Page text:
Four classic stories of the sea by Joseph Conrad: "Typhoon," "Amy Foster," "Falk," and "Tomorrow"
These powerful stories, as Conrad critic Paul Kirschner has observed, present "a chiaroscuro of sea and land life in an alternating rhythm of hope and despair." In "Typhoon," a storm upends a captain's complacency, hurling him and his crew into a terrifying battle with nature. "Amy Foster" tells the story of an Eastern European immigrant shipwrecked off the coast of England, and his ultimately doomed love affair with the dim-witted Amy Foster. In "Falk," the protagonist harbors a terrible secret that inhibits his ability to confront the woman he loves and find the wife he longs for. And in "Tomorrow," the son of a retired sea captain, who has been waiting years for his boy to come home, finally returns, but only because he is destitute and needs money.
About the Author
Joseph Conrad was a master prose stylist, widely regarded as one of the greatest English-language novelists. Writing in the heyday of the British Empire, Conrad drew upon his experiences in the French and later the British Merchant Navy to create short stories and novels that reflect aspects of a worldwide empire while also plumbing the depths of the human soul.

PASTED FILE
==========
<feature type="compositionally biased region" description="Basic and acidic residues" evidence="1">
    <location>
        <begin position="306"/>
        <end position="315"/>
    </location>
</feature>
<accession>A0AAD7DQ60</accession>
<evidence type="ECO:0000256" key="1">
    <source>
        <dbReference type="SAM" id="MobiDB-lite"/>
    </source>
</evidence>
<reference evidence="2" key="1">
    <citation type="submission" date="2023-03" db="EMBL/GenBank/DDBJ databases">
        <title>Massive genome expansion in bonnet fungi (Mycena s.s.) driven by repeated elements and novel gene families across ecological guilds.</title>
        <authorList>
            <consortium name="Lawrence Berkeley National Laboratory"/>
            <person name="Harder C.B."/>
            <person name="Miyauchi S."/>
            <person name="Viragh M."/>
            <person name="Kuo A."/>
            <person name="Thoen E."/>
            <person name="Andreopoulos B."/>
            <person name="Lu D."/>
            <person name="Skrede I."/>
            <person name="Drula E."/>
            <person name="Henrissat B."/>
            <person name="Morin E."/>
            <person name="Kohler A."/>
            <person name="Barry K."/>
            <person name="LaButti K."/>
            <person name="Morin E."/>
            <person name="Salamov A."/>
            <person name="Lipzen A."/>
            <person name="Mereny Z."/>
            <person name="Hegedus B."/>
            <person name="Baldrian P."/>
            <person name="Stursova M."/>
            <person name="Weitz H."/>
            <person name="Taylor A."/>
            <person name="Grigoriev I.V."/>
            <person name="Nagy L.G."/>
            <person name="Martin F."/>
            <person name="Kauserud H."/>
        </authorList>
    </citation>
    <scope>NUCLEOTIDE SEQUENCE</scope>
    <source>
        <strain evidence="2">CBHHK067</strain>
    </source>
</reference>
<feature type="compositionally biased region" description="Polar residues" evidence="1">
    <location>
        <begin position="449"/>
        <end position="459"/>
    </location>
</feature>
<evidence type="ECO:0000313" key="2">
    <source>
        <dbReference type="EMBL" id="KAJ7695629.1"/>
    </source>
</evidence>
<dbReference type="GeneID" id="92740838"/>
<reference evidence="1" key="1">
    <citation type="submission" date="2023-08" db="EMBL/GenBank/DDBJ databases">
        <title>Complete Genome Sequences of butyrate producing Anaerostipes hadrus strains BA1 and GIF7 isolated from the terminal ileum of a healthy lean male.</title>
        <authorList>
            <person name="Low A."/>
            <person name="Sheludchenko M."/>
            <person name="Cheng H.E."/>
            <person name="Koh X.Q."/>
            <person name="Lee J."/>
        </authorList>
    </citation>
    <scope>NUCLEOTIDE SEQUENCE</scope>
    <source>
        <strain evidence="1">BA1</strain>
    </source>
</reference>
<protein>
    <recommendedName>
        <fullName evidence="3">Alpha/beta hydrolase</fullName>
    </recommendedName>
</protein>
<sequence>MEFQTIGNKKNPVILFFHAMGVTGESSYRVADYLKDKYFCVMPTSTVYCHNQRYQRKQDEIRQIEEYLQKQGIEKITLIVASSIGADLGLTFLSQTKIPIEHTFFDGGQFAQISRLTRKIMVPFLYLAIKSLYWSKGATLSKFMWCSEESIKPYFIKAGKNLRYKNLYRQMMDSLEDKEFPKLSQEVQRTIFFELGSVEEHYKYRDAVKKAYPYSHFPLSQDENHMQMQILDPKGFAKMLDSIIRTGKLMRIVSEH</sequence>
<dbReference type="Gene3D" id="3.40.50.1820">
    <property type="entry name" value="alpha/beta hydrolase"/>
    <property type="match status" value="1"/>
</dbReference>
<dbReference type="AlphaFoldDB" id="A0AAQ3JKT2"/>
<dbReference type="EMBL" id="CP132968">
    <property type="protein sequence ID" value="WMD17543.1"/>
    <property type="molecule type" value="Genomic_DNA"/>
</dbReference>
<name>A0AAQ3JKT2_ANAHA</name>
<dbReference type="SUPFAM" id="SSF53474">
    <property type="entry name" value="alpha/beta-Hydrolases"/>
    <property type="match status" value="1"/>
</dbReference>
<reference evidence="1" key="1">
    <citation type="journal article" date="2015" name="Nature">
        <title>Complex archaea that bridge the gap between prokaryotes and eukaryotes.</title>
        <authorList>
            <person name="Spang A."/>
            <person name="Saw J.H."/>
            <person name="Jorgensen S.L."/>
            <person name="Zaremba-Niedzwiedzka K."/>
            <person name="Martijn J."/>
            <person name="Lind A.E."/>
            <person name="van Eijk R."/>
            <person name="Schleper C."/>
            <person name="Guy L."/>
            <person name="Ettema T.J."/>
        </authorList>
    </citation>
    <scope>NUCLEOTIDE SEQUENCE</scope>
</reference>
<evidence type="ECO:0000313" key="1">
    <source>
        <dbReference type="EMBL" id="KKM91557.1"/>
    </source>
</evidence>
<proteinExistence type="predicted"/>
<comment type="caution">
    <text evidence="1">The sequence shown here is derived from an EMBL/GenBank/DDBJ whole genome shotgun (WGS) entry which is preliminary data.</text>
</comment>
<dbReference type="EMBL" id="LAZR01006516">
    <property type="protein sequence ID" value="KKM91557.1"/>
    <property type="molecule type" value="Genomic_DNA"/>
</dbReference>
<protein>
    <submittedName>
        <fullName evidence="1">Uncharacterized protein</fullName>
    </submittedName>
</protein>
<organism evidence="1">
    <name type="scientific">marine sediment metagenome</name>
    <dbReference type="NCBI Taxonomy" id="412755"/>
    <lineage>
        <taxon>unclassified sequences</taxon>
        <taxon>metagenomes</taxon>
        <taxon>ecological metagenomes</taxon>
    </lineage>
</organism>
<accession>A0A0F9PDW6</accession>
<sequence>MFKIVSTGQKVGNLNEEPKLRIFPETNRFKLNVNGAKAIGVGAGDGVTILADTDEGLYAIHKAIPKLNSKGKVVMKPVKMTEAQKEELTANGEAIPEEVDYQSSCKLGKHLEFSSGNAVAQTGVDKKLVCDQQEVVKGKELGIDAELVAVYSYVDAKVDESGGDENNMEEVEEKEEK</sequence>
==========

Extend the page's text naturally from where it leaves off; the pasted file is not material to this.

J. H. Stape is Senior Research Fellow at St Mary's University, Twickenham, London. He has taught at universities in Canada, France and Asia. The author of The Several Lives of Joseph Conrad (2007) and the editor of The Cambridge Companion to Joseph Conrad (1996), he has edited several of Conrad's texts for the Cambridge Edition of the Works of Joseph Conrad series and is co-editor of Conrad's Collected Letters (volumes seven and nine). He has also published on E. M. Forster, William Golding, Thomas Hardy, Frank Harris, Angus Wilson and Virginia Woolf.